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Gambing win and benefits

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  • Gambing win and benefits

    Good evening all

    A close friend has just won a nice bit on the football 6k

    He currently receives UC and gets council tax relief and is a carer for his mom

    Question is if he withdraws his winnings does he have to declare it to DWP and council or is it ignored as only a one off win

    If he was to withdraw it and then withdraw straight from the bank would that cause any issues? maybe to buy car or do his house up for example

    TIA

    Tags: None

  • #2
    Yes, it affects those benefits and must be declared. In the unlikey event that it need not, then no damage will have been done.

    Spending it quickly is no escape.

    Comment


    • #3
      dslippy thanks for reply

      so if he were to buy some items that he has had to go without due to no money that would be held against him?

      is tv is 20yrs old, he needs clothes etc surely he is allowed to send some of it?

      do the dwp take into consideration the 000s he has lost over past 3 years?

      thanks again

      Comment


      • #4
        You need soebody with access to latest benefits conditions.
        He can have a ccertain amount of cash anyway. This sounds to be below those levels,
        Wait for someone better informed.

        Comment


        • #5
          The savings/capital limit before UC is affected is 6,000.
          For capital between 6,000 & 16,000 , for each 250 0r part of the DWP assume you obtain about 4 a month income (not sure of the exact amount).

          He can spend the money on essentials without being accused of intentional deprivation, but what is essential is open to argument.

          Re council tax support, I believe the amount of capital allowed varies between councils


          He might obtain more targeted advice from a website such as turn2us.org.uk

          Comment


          • #6
            Good evening Stunner.

            I really don't see any reason why he would not want to declare his winnings. No - the DWP don't take into account what he has lost over the years.

            Whether your friend has had a windfall or not the fact is that he/she claims benefits. Benefits are means tested, so first he needs to declare his/her windfall because yes, it can affect his benefits.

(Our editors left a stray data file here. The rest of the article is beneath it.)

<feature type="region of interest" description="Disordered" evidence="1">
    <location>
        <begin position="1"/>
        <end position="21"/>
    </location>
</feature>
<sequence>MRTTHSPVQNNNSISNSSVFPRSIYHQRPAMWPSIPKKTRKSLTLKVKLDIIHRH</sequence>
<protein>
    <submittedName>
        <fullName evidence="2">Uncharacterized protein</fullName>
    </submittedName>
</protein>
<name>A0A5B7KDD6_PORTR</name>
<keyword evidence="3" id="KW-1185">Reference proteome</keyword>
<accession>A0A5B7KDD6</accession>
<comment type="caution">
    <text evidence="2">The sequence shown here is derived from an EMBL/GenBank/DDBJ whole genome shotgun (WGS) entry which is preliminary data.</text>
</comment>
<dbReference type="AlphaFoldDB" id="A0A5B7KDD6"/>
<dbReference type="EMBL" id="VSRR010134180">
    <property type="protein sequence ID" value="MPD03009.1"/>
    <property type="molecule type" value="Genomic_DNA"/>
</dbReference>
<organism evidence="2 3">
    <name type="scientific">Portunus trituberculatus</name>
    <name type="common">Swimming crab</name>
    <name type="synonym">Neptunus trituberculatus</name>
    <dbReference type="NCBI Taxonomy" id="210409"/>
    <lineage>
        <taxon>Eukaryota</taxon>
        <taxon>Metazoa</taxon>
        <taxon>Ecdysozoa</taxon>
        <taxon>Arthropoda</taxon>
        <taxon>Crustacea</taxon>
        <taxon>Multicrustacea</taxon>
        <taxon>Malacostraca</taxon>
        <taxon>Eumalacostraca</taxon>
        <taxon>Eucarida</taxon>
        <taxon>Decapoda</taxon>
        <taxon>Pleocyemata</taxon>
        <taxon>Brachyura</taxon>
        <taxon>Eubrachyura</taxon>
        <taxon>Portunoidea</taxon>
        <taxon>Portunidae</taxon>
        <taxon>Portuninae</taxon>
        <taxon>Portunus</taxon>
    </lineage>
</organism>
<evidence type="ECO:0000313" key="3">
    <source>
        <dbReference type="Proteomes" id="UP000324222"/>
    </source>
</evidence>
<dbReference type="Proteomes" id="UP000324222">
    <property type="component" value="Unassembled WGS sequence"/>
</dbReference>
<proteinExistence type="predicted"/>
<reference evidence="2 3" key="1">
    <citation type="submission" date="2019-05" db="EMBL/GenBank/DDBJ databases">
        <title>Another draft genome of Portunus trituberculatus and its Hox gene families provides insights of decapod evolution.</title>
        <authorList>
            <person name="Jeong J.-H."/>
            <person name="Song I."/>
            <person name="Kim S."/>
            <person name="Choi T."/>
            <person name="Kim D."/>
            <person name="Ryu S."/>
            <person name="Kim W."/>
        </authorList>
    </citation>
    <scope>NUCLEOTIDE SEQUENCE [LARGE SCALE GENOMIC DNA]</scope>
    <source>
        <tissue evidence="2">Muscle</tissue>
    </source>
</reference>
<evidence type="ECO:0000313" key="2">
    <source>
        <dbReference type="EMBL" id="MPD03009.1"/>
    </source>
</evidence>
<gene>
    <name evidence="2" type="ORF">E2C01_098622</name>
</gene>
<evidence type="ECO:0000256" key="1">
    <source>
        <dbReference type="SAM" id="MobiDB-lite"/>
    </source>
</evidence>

He has every right to spend his money as he wishes "after he declares" that he has it. If he does not declare the money he has come by then when it comes to light, he could face

            1. Loss of benefits when DWP find out and this could lead to a freeze on his benefits while DWP wait for him to provide his Accounts and then wait for a decision maker to look at them. That could be more than a couple of weeks
            2. He could be investigated for benefit fraud for failure to declare a change of circumstances

            On the other hand if he has declared it as he is supposed to do, then he is free to spend it as he wishes.

            If he holds capital of between 6000 and 16000 he will be assessed as having 1 tariff income per 250 pounds of capital he holds. Over 16000 he is not entitled to benefits.

            I hope this helps you to make up his mind for him

            Comment


            • #7
              Originally posted by Wylderose View Post
              Good evening Stunner.

              I really don't see any reason why he would not want to declare his winnings. No - the DWP don't take into account what he has lost over the years.

              Whether your friend has had a windfall or not the fact is that he/she claims benefits. Benefits are means tested, so first he needs to declare his/her windfall because yes, it can affect his benefits.

              He has every right to spend his money as he wishes "after he declares" that he has it. If he does not declare the money he has come by then when it comes to light, he could face